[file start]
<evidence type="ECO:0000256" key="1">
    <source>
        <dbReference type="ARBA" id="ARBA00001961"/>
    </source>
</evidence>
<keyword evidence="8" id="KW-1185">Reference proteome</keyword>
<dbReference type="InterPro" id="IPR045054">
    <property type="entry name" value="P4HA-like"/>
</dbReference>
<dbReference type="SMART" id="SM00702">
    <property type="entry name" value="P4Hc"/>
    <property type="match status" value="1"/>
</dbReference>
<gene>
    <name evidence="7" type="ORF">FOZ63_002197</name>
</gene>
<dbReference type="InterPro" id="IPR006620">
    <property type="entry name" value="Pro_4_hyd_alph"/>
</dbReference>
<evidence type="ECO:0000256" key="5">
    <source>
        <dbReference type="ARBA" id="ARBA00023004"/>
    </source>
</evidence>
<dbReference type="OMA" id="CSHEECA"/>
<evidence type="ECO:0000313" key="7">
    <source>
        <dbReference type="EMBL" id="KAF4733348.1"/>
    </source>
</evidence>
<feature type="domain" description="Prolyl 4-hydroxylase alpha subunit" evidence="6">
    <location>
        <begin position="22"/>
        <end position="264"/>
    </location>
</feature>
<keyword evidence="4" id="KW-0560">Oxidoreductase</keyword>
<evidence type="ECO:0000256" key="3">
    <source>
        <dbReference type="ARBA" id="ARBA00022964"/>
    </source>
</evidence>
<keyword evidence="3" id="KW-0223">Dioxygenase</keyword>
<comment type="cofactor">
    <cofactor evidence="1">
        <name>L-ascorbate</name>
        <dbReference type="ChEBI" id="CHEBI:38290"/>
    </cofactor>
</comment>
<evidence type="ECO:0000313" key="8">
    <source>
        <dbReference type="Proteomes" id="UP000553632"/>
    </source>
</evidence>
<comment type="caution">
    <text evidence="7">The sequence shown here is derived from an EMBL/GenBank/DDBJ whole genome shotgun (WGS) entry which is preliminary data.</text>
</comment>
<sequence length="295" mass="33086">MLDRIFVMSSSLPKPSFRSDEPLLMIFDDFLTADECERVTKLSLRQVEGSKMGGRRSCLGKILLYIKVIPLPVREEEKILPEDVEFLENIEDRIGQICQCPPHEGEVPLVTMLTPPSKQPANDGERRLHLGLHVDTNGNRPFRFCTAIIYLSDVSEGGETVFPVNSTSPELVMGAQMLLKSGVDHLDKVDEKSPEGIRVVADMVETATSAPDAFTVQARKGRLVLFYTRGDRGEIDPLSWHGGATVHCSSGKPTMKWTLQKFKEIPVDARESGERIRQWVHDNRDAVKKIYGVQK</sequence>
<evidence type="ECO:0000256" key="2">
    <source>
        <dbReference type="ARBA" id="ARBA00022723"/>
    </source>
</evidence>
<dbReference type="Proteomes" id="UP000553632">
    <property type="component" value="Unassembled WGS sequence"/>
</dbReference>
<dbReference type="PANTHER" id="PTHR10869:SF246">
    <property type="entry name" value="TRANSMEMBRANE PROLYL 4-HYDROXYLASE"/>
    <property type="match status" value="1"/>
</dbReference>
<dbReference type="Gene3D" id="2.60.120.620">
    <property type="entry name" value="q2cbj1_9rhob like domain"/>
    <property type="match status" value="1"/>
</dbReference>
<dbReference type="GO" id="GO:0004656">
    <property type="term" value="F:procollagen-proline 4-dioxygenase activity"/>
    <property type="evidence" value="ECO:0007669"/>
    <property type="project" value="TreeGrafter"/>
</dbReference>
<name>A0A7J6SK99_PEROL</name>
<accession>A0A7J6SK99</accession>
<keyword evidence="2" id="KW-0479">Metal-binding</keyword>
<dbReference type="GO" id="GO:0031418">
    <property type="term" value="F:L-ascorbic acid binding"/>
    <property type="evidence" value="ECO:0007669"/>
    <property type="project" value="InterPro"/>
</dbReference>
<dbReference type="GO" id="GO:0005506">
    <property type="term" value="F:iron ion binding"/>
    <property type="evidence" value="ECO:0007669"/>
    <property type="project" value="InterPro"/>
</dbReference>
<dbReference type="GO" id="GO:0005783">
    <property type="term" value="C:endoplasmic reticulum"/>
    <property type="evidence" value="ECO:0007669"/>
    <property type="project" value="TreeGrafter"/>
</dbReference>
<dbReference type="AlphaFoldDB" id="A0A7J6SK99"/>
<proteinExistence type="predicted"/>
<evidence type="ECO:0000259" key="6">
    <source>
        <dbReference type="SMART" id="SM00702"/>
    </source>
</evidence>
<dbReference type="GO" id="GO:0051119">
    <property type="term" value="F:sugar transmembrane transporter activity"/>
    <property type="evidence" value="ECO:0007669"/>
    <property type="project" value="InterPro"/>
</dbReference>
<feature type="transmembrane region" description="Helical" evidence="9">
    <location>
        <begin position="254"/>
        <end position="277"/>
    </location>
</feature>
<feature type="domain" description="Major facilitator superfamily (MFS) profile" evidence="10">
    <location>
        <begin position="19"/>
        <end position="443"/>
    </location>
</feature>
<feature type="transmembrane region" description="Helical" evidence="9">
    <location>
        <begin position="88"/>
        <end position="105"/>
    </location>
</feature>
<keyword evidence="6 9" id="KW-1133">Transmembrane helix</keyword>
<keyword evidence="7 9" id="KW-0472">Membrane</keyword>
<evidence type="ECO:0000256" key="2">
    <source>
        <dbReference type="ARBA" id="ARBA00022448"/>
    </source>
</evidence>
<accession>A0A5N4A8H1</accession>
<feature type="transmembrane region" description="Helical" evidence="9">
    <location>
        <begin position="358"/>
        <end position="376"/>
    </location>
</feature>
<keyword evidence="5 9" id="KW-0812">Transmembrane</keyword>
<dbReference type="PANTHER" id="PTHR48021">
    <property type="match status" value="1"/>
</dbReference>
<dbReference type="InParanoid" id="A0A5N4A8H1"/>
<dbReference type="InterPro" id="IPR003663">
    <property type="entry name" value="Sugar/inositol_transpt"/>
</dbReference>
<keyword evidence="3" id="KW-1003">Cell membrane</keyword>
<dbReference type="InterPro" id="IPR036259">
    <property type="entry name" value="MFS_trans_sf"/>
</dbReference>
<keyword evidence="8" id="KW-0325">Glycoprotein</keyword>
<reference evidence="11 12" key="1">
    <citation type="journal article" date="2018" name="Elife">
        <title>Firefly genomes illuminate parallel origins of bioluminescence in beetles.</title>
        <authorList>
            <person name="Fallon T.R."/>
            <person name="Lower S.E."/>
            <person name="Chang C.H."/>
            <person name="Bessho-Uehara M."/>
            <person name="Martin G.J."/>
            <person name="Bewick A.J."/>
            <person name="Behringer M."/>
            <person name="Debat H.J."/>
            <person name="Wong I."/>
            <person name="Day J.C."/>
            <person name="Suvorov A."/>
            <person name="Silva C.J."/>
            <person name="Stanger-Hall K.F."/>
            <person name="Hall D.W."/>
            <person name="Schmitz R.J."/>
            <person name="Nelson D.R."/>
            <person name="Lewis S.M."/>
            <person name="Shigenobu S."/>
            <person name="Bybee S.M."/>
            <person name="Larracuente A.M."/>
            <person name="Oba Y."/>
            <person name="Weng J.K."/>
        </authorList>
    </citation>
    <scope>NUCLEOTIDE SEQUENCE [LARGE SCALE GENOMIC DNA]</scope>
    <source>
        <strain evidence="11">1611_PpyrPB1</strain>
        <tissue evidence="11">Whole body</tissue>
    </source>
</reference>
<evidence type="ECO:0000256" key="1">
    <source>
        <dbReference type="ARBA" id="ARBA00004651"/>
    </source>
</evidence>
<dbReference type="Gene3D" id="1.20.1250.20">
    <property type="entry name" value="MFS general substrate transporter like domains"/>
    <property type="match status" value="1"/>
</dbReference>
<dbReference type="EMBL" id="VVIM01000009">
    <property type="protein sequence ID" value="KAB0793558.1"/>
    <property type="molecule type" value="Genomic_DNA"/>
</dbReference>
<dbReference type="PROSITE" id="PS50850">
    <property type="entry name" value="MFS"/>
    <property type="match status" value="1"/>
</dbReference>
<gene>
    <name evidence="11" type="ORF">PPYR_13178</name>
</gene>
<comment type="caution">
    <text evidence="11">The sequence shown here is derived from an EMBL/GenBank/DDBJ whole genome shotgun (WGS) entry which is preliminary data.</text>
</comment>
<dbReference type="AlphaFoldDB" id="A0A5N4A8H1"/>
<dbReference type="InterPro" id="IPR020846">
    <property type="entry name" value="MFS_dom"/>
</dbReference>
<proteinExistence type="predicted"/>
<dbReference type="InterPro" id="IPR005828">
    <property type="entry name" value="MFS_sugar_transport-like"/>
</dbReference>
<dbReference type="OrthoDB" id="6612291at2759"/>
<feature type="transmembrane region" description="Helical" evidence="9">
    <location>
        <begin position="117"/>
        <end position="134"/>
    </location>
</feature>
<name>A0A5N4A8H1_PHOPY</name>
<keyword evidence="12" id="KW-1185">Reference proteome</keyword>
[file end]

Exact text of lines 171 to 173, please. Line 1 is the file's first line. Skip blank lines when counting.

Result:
            <person name="Stanger-Hall K.F."/>
            <person name="Hall D.W."/>
            <person name="Schmitz R.J."/>